Venezuelan international Fernando Amorebieta looks set to depart Athletic Bilbao in the summer when his contract runs out, and will inevitably become a target for Premier League sides.
In a similar manner to team-mate Fernando Llorente, the defender has allowed his deal with the Basque club to expire, permitting him to exit in the summer for free.
On his day £5million-rated Amorebieta can be one of the best defenders in the La Liga. But he’s no stranger to a horrendous foul, a fact which has explains why, at just 27, he has the worst disciplinary record in the history of Spanish football.
Physicality is part of the modern game, but Amorebieta repeatedly takes it needlessly to the next level. In his career, he has been sent off on 11 occasions in the domestic league.
Recklessness is the key issue, diving into tackles minutes late. In addition to delaying his arrival at the ball, Amorebieta is liable to take the easy road, and foul players cynically rather than take the more sensible action of chasing them or legitimately challenging them.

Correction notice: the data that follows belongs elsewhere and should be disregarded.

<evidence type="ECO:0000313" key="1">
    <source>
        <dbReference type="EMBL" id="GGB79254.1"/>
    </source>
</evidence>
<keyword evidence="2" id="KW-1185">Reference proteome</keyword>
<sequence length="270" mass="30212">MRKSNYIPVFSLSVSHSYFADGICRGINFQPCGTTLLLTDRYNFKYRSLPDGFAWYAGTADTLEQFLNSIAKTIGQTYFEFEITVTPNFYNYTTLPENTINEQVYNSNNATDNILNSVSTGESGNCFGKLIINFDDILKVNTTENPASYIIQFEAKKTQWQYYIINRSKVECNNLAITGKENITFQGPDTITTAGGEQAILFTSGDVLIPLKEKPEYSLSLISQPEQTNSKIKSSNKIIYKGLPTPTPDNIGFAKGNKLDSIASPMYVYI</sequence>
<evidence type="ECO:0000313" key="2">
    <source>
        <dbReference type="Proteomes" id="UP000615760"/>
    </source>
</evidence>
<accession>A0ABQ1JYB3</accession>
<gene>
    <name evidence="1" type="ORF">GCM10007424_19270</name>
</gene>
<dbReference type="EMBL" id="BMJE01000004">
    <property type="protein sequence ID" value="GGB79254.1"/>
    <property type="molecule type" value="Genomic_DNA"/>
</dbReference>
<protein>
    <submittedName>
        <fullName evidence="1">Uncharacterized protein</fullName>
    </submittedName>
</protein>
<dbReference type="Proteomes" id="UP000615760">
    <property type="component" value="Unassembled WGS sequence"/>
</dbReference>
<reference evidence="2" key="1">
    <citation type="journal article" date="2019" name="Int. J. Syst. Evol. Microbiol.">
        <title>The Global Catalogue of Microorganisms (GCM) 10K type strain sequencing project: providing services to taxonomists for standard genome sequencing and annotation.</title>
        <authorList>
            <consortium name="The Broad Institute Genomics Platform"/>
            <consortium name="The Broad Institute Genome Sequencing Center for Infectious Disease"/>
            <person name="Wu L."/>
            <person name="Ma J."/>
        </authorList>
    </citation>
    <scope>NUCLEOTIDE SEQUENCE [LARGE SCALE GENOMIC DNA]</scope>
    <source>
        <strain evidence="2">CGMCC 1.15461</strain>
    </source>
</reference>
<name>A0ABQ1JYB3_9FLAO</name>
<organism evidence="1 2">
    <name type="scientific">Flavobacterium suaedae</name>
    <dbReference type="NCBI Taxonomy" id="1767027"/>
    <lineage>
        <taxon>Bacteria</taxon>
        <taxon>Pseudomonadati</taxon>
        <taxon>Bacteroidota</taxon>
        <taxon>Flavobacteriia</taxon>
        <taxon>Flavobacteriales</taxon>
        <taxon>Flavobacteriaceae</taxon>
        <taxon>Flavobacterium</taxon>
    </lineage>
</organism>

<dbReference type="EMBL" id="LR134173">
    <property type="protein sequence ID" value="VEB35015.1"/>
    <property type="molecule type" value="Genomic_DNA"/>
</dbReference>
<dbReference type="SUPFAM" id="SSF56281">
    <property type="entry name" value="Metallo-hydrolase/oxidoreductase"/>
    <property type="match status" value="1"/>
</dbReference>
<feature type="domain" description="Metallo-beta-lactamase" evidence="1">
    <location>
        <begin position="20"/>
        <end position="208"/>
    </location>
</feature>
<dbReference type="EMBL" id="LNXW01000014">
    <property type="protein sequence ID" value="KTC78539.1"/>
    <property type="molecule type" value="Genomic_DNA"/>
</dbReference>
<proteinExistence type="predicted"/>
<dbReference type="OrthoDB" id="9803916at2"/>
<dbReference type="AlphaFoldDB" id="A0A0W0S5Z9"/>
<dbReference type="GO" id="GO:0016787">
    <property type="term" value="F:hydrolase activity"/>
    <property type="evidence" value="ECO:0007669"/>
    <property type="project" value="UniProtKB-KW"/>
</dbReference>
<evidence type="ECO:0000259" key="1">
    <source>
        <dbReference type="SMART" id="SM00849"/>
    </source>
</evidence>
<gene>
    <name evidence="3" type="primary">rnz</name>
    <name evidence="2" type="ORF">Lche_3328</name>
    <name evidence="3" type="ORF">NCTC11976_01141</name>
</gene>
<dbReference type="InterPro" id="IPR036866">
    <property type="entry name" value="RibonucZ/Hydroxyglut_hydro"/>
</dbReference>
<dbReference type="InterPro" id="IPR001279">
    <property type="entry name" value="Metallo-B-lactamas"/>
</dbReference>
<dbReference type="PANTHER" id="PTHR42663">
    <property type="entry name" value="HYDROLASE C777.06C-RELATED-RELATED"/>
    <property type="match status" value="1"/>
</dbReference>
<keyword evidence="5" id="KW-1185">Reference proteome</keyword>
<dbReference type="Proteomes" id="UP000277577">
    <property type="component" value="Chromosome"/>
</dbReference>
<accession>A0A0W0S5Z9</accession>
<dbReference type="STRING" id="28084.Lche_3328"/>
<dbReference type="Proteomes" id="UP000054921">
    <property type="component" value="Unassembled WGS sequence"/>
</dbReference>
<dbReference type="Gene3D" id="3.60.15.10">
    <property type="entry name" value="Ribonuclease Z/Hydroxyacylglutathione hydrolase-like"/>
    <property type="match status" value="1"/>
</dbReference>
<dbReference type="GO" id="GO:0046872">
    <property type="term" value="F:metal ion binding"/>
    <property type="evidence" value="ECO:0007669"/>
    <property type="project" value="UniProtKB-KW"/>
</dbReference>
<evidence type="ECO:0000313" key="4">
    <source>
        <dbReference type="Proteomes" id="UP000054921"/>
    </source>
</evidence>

Leo Messi would confirm that Amorebieta is dirtier than Bilbao’s grittiest tapas bar, after he was studded in the face by the defender during a clash at the San Mames.
There is, however, another side to his game, and Amorebieta can occasionally serve up the kind of sublime performance that prevents top quality strikers from getting a sniff. When on the ball, he has the ability to pick out a 40-yard pass, and his competence in the air makes him a threat at set-pieces, even if his lowly five career goals says differently. But this side of his game rarely outweighs his poor decision making, which can cost goals and dismissals.
Indeed, it is a sign of his stagnation as a footballer that when his contract does expire, his probable destinations would be either Everton or Norwich in the Premier League, or Russian outfits Rubin Kazan and Zenit St Petersburg.
In 2009, when Rafa Benitez was Liverpool manager, he repeatedly scouted the defender - then valued at £10million - hoping to lure him to England and teach him the art of tackling, as opposed to his more robust approach.
Amorebieta, however, has proven incorrigible, seemingly more intent on following in Andoni Goikoetxea’s footsteps by taking on the nickname ‘The Butcher of Bilbao’, rather than learning the art of elegant defending.
Unfortunately, however good he might be, most clubs will conclude that a man who is sent off three times a season, missing upwards of ten games, is a luxury they cannot afford.